CASH SQUEEZE

End borrowing binge to avoid debt default

In Summary

• A Financial Times survey estimates that Kenya has a 35 percent chance of defaulting on its sovereign debt within five years

• Kenya's public debt grew from $8.5 billion in 2009 to $34.2 billion today

Treasury
Treasury
Image: FILE

Kenya has a 35 per cent chance of defaulting on its sovereign debt in the next five years, according to a Financial Times survey (see P14).

The most likely defaulter is Argentina with a probability of 55 per cent but Zambia has just defaulted on its sovereign debt.

Debt restructuring is a possibility but lenders like China may reject it and  seize securities like Mombasa port. Even if that is avoided, Kenya will still pay more for its international borrowing because lenders perceive greater risk.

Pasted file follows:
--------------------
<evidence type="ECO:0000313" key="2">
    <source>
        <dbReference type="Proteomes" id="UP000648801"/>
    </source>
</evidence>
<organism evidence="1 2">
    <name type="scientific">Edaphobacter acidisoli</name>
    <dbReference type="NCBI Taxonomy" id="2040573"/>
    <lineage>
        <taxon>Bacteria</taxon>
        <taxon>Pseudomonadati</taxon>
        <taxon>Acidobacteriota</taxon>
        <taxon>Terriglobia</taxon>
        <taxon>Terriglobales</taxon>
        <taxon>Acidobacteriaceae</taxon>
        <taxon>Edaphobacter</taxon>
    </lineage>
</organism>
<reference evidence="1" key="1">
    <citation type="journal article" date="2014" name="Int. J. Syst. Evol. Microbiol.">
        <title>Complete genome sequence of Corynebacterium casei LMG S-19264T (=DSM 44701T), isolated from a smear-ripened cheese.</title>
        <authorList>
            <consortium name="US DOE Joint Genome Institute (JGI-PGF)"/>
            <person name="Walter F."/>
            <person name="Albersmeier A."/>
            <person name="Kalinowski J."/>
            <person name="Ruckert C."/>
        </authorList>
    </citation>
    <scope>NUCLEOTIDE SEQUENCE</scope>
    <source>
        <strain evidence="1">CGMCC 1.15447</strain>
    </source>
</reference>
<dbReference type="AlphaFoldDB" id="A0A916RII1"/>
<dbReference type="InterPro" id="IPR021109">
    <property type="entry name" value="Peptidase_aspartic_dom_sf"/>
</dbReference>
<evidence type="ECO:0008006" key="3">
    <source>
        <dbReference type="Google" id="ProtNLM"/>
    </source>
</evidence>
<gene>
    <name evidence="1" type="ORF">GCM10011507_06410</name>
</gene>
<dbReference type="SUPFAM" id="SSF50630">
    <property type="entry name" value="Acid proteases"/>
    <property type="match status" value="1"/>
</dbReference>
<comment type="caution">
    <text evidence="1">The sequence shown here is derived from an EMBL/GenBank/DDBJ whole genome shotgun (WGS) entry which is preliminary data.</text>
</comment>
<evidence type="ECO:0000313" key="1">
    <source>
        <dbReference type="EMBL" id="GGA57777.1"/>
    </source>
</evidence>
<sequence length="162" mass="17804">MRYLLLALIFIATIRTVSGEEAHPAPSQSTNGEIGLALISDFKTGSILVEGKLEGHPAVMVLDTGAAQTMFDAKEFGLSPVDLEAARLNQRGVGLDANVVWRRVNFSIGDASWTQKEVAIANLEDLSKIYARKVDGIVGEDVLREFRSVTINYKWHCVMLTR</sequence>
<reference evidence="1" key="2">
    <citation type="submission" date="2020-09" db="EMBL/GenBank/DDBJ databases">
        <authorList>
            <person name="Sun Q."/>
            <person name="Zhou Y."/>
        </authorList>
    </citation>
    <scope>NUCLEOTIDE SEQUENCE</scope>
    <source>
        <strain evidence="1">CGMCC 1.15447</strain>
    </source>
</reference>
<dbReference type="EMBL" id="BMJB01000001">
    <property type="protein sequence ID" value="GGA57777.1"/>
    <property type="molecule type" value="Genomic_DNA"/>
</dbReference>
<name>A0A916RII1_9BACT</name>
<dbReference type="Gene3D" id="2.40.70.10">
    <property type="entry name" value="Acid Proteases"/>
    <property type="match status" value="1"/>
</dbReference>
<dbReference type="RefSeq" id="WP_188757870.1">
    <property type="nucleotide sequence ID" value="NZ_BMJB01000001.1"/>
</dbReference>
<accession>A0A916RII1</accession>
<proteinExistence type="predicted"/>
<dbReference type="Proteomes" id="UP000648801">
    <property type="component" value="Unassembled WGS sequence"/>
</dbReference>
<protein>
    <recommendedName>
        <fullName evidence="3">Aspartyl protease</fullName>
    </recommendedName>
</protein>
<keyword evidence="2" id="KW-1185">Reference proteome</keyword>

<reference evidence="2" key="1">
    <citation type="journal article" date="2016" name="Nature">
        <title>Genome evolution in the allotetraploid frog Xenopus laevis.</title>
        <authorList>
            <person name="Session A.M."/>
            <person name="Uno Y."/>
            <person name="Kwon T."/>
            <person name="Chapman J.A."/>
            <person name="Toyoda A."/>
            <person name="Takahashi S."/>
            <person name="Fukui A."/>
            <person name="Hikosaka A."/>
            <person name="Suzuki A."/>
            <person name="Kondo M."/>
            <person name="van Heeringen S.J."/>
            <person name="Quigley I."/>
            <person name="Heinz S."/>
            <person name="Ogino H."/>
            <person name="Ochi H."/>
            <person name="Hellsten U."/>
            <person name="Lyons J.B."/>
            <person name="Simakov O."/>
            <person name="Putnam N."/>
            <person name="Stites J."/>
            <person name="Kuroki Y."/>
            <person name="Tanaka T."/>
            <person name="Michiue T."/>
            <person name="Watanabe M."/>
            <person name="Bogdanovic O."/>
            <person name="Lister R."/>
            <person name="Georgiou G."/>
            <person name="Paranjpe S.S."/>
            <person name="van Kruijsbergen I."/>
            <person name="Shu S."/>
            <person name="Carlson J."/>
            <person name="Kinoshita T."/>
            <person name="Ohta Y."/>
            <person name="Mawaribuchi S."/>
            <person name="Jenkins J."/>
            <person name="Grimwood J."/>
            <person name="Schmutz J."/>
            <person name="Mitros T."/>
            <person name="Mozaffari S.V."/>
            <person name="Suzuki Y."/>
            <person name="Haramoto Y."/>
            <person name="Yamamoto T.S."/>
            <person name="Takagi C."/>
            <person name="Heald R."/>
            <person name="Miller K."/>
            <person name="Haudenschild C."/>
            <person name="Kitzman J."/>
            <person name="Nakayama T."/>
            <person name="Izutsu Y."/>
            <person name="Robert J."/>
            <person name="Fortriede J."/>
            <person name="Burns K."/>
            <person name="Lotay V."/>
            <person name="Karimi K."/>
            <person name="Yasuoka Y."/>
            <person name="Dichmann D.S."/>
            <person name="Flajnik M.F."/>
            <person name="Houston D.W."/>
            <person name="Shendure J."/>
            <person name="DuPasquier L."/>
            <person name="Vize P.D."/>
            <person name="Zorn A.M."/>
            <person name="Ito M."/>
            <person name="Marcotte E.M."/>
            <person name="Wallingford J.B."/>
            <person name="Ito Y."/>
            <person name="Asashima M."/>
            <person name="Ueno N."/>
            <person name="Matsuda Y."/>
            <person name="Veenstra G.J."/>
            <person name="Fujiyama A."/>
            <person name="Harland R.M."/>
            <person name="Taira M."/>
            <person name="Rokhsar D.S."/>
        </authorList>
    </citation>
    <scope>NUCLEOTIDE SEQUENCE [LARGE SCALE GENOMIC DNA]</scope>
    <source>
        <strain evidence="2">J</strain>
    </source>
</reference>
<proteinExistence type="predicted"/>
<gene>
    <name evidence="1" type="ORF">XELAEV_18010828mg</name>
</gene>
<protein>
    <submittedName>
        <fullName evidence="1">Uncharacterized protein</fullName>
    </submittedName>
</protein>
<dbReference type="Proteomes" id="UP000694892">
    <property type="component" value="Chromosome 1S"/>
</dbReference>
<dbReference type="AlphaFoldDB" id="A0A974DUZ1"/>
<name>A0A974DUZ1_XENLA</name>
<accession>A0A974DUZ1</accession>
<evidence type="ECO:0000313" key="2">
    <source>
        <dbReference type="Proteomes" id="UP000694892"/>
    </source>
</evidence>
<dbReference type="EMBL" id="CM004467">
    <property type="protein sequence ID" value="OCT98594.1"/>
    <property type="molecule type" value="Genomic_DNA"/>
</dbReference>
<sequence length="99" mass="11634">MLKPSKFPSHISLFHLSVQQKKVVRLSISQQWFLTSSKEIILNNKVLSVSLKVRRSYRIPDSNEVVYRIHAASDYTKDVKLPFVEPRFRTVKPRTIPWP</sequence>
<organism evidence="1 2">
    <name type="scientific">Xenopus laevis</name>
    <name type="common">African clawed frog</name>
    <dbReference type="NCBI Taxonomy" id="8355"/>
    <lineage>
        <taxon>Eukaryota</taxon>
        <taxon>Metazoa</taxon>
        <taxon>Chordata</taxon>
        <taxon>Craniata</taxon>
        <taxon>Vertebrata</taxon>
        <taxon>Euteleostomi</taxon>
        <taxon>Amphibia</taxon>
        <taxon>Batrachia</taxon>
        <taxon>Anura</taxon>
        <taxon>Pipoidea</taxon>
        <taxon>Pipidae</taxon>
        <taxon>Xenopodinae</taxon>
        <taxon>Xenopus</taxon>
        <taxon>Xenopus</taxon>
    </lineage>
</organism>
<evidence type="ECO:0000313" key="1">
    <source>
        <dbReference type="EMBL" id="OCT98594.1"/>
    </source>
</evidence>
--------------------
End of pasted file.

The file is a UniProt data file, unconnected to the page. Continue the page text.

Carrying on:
Kenya’s public debt quadrupled from $8.55 billion in 2009 to $34.2 billion, around 20 per cent of which is owed to China.

Local companies in Kenya are finding it increasingly difficult to get paid by government as IFMIS is switched off for long periods of time.

Government is in an acute cash squeeze, exacerbated by the drop in tax revenues following the Covid-19 slowdown. The borrowing binge must end.

Government should now suspend all new infrastructure projects for the foreseeable future. The only capital spending should be to complete projects that have already been started. Otherwise a 35 per cent chance of default may become 100 per cent.

Quote of the day: "The real voyage of discovery consists not in seeking new landscapes, but in having new eyes."

Marcel Proust
The French novelist died on November 18, 1922